Neither Here Nor There


In the works of Jen Rosenblit and Vanessa Anspaugh, bodies float aimlessly like cumulus clouds—expanding, dividing, disappearing—and leave thick, foggy patches in their wake. Personal boundaries are tested in public spaces, and the body becomes physical evidence of the often messy effects societal norms impose on identity and experience.

Molly Lieber, Mary Ready, Aretha Aoki in Vanessa Anspaugh's Armed Guard Garden. Photo credit: Ian Douglas.

Rosenblit’s In Mouth, which premiered at New York Live Arts in February alongside a new work by Anspaugh, features the choreographer and her long-time collaborator, Addys Gonzalez. Gonzalez enters in gray sweatpants, ragged sleeveless shirt, and a short cape; a white rag is stuffed in his mouth, his lower jaw dramatically protrudes from his face, and the excess material hangs over his torso. He paces in large intersecting ovals and circles, glowering at the audience. The silencing of a male body is a powerful image, although—given that he’s a dancer on stage—I have no expectation for him to speak.

Rosenblit, topless and wearing grey sweat shorts, swoops in, and the two bodies embark on a confused journey that winds through a sequence of arbitrary lighting changes. In Mouth is mostly silent, with the exception of a few tapping sounds and songlike moans compiled by the choreographer. The piece is muted and overly sedated: Gonzalez slowly and daintily crawls backwards; Rosenblit carries out a series of slow-motion cat and cow poses. She also repeatedly swats at imaginary gnats in front of her face.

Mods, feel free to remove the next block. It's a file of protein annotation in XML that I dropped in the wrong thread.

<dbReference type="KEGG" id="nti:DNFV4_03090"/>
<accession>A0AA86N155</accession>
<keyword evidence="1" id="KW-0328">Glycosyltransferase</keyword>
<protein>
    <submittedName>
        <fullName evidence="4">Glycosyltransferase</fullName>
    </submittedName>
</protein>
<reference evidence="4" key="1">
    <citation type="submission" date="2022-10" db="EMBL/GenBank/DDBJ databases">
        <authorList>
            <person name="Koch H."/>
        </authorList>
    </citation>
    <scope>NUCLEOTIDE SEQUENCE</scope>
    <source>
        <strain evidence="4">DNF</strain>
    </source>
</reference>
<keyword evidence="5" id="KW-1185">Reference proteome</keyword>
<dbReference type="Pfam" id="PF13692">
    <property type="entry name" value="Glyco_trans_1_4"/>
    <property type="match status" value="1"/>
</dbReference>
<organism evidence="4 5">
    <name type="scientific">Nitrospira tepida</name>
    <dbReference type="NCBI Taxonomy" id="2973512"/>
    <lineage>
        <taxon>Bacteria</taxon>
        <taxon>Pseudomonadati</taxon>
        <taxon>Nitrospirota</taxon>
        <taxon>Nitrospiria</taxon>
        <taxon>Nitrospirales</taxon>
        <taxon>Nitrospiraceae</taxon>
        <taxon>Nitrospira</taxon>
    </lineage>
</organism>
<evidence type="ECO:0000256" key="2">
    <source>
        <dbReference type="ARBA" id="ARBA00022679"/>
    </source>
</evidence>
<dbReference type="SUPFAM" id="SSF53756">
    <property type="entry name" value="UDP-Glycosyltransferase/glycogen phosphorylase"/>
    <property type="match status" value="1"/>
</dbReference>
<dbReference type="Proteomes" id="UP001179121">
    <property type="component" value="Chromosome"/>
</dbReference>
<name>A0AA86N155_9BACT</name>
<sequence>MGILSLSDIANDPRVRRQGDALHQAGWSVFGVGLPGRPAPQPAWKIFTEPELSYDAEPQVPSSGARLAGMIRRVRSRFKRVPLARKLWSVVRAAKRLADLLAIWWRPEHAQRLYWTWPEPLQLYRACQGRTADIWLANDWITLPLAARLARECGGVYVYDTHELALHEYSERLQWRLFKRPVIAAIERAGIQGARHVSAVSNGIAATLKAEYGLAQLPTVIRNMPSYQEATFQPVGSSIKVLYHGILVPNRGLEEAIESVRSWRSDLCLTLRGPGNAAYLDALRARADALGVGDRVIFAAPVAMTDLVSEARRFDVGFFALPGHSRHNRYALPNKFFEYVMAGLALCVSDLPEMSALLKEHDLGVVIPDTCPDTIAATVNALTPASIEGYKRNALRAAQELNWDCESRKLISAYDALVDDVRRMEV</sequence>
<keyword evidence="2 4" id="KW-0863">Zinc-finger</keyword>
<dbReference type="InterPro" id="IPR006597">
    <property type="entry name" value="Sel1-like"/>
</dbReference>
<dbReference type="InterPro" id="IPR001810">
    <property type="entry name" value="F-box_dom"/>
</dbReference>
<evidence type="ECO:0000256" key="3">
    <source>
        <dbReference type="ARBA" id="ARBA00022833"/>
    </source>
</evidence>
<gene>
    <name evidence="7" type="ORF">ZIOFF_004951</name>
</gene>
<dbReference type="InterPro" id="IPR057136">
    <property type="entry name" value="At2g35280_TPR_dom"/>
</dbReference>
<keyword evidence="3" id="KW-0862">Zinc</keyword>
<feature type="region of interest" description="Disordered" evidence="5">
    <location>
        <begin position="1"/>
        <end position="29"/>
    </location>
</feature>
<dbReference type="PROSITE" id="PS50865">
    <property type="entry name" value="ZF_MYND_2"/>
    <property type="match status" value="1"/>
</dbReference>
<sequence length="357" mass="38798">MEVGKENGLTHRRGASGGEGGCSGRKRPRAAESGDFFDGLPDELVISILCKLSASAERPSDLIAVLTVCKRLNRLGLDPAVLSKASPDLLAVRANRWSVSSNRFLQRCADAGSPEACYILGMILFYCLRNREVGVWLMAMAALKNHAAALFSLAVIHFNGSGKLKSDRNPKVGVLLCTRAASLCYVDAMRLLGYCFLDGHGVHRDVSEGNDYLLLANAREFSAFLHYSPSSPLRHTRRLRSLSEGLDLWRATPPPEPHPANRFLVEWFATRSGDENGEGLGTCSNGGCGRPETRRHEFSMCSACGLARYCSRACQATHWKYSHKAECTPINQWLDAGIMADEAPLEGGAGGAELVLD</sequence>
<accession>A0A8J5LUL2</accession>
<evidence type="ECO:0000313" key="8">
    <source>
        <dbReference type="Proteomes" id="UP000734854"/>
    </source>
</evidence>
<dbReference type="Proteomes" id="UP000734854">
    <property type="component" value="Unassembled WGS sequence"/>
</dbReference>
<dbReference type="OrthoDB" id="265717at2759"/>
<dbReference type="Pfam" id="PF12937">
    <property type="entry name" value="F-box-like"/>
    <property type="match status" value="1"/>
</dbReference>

In one of the piece’s most compelling passages, Rosenblit—her back to the audience—picks up her partner and carries him over her shoulder like an unwieldy habit. She pauses before predictably falling over to her side. In another memorable scene, Gonzalez rolls on the floor towards the rear wall until he smacks up against it and continues to roll in place—sweat traces mark his tiring and futile process. I wish there were more of these peculiarly tender moments, which evoked the quieter and more desperate moments in life.

Also caught between the arbitrary and oblique is Anspaugh’s Armed Guard Garden, which allegedly “looks to the queer body as a site of resistance and to current ‘occupations.’” Instead, it’s a grab bag of kitschy dance moves, performers who pull each other’s clothes off, and chalk. Performed by Mary Read, Aretha Aoki, Molly Leiber, Lydia Okrent, and Niall Noel Jones, Garden draws inspiration from the pop culture aesthetic of choreographer Faye Driscoll and even throws in Fleetwood Mac’s “Chain” for an angst-ridden stomp-a-long sequence from a couple of the dancers.

The piece is troublingly adrift. Composed of disparate elements that include cheerleading poses, piggyback rides, and Emily Roydson’s new wave Cunningham costumes, Armed Guard Garden reads more like a series of disjointed exercises opposed to making a statement about queer frames of mind.


Contributor

Christine Shan Shan Hou

CHRISTINE SHAN SHAN HOU is a poet and arts writer living in Brooklyn, NY.

ADVERTISEMENTS